A study carried out on two groups of Silvery marmosets that occupied a 25 hectares forest in an area of savannah with sandy soil, it has revealed that they ate fruits from 35 different plants, gum from 8 species and nectar from two ones.
The gum of Tapirina guianensis and the nectar of Symphonia globulifera have a particular importance when fruits and insects are lacking during the warmest months in the dry season.
During this period, the consumption of fruits decreases in favour of that of the gum; moreover, the time devoted to research and to feed increases.
The typical day of the Silvery marmoset is characterized by two main activities during the first hours of the day: to move and to nourish (of plant resources first, then of animal prey).
During the central hours of the day it rests, to then resume feeding more actively. Finally, it reaches the site for the nocturnal rest, an environment with tall trees characterized by tangles of lianas and dense foliage.
The Silvery marmoset lives in social groups of 4-11 individuals. To these belong 1-2 adult females, 1-3 adult males, several subadults, youths and kids. Inside the family group, the only reproductive couple is the dominant one. As a matter of fact, the females release pheromones that can inhibit the ovulation of the other females.
The childs of the Silvery marmoset are mainly born in February, at the beginning of the rain season, and in July, by the end of the rain time.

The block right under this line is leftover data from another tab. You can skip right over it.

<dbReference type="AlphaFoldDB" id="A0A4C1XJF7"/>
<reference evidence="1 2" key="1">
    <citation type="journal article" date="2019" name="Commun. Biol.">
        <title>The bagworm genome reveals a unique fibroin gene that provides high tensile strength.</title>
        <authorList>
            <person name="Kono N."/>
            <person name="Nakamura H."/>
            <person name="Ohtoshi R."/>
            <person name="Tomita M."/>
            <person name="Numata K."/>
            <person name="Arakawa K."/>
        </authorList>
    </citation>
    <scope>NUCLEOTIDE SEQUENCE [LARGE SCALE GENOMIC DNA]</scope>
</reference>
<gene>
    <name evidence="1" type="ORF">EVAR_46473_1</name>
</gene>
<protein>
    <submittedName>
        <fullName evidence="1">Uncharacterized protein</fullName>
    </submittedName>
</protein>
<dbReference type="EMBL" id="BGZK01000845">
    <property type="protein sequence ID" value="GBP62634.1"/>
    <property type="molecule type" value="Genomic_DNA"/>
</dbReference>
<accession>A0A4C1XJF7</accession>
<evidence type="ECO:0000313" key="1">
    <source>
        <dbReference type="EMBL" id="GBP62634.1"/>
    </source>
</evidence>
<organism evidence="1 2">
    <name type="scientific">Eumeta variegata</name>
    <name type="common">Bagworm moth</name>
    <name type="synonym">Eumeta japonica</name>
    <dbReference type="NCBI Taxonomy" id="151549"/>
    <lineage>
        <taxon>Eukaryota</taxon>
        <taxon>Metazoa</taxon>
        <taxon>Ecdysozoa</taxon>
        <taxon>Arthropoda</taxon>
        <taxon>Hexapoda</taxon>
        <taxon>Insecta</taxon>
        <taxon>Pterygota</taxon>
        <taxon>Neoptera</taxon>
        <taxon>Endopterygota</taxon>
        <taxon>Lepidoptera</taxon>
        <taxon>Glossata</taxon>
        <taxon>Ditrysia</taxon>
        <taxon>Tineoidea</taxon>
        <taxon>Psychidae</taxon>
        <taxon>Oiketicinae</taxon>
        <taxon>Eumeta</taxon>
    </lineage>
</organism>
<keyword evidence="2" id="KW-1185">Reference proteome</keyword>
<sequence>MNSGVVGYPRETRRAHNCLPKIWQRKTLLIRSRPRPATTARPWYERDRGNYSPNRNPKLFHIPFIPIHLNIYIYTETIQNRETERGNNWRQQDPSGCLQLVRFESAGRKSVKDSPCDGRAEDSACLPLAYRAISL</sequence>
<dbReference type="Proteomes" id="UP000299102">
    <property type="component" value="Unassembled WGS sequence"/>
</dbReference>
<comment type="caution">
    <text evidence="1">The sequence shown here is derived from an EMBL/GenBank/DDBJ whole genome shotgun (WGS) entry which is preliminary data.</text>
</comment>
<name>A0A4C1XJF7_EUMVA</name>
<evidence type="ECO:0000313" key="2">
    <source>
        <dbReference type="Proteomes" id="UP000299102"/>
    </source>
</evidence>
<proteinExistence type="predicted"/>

The period of gestation amounts to about 5 months and usually the female generates a couple of twins, even if single or triplet deliveries are not rare.
After delivery, the subsequent ovulation takes place fast and may occur during the following ten-twenty days. The care of the newborns is entrusted to all members of the group, that is brothers and cousins, who provide to control, protect, and play with the kids. The mother nourishes them for about 6 months, until weaning. The adult age occurs around the second year of age.
The vocal communication is utilized by the family group to define their own territory and to keep in touch with each other. The movement towards and out from the night resting zone takes place with slow motions and in spaces where the vegetation is thicker, this not to attract the predators’, usually snakes and raptors, attention.
The sighting of a danger is promptly signaled by the individuals emitting alarm calls, a series of “cracks” of the lips, produced with the animal lowering its eyebrows.
Despite the constant loss of habitat due to the deforestation of the Brazilian pluvial forests, after the Red List of the IUCN (International Union for Conservation of Nature), the conservative status of this species is of “Least Concern”.
Unluckily, the loss of habitat and the decrease in number of the members of the populations, have carried into several groups phenomena of genetic drifting, thus favouring the inbreeding.
The lower genetic variability caused by the decrease of the genetic flux between the populations could generate local extinctions of entire groups.
Another important danger to their conservation stands in the legal and illegal trade. In fact, this primate is marketed as a pet and as food at the local level.
Callithrix argentata (Linnaeus, 1771).